The advent and growth of personalized medicine has created a new concept known as “patient-centric supply chains.” This is particularly relevant for chronic and complex ailments such as Alzheimer’s, hypertension, COPD, and hemophilia. Patient Centric Supply Chains (PCSC) strive to optimize cost and service while shaping and improving the patient experience. With patients as hubs, supported by robust demand sensing models, and creating a connected network that allows each party to respond to changing demand trends, is a key strategic lever for Brand Pharma, particularly in areas involving complex therapy.

7. Moving from Batch Planning to Orchestrated Multi-Tier Execution

Pharma Manufacturing processes have been traditionally batch or campaign oriented. With the rise of Flexible MES, we can now significantly reduce changeover lead times. As a result, brands are moving towards concurrent planning engines which are turning traditional planning systems on their heads.  In addition, platforms that provide unified planning and execution in a single system, are able to capture and consider real-time constraints. This integrated planning and execution is a major reason why organizations are moving towards multi-party control towers.

While there are more supply chain strategies for pharma brands, these provide a good foundation for approaching operational excellence in the pharmaceutical supply chain.

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The Advantage of a Smart Control Tower on a Digital Supply Chain Network

Together, multi-party control towers combined with a digital supply chain network, provide unique advantages for supply chain management.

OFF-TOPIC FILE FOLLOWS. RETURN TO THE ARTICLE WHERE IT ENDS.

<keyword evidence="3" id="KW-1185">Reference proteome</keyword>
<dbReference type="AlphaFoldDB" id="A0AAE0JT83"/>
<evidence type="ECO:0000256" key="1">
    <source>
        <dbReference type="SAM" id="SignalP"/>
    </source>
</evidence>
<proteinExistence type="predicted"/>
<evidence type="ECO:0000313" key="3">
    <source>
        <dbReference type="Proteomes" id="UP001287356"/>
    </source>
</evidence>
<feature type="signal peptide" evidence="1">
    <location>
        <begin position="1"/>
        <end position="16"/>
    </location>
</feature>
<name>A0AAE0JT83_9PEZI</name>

A digital supply chain network is a true network, which means all solutions are multi-party, designed to connect and coordinate across trading partners, systems and networks. They are adaptable and extensible, to meet your needs now and in the future.

Because all solutions run on a single network, they work together intelligently and in real-time, so planning is always in sync with execution, and supply is always in sync with demand and coordinated with logistics.

Typical planning solutions run in batch process, using stale data, “guesstimates” for lead times, and take hours to prepare and run. By the time you have a forecast, no one has any faith in it.

In contrast, for example, One Network’s Digital Supply Chain Network has integrated business planning engines that use actual demand and supply conditions to recalculate plans for every item at every location in real-time as needed. The optimized execution engines use these highly accurate plans to automatically execute the vast majority of transactions with real-time decision-making technology (NEO), enabling human intelligence to focus only on the exceptions that NEO cannot handle.

The real-time, multi-party network enables this powerful framework of NEO AI assistants, which alerts users to issues and enables them to quickly resolve them with Smart Prescriptions via the Smart Control Tower. In autonomous mode (constrained within pre-configured guardrails), these AI assistants can actually find and fix potential problems before they impact your customers and your business.

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By on-boarding to a network that uses smart control towers and AI assistants technology, pharmaceutical companies can optimally deploy these strategies quickly and begin leveraging the enormous benefits of AI. Together they provide the critical data for machine learning algorithms to continually adjust forecasts based on real-time network data, fine-tune supply chain policies, and learn and adapt to the specific conditions and patterns in a company’s supply chain. Users are empowered with better tools and practical recommendations from AI assistants that boost productivity, asset utilization, and customer service levels, while reducing costs and waste.

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Raj Bhattacharya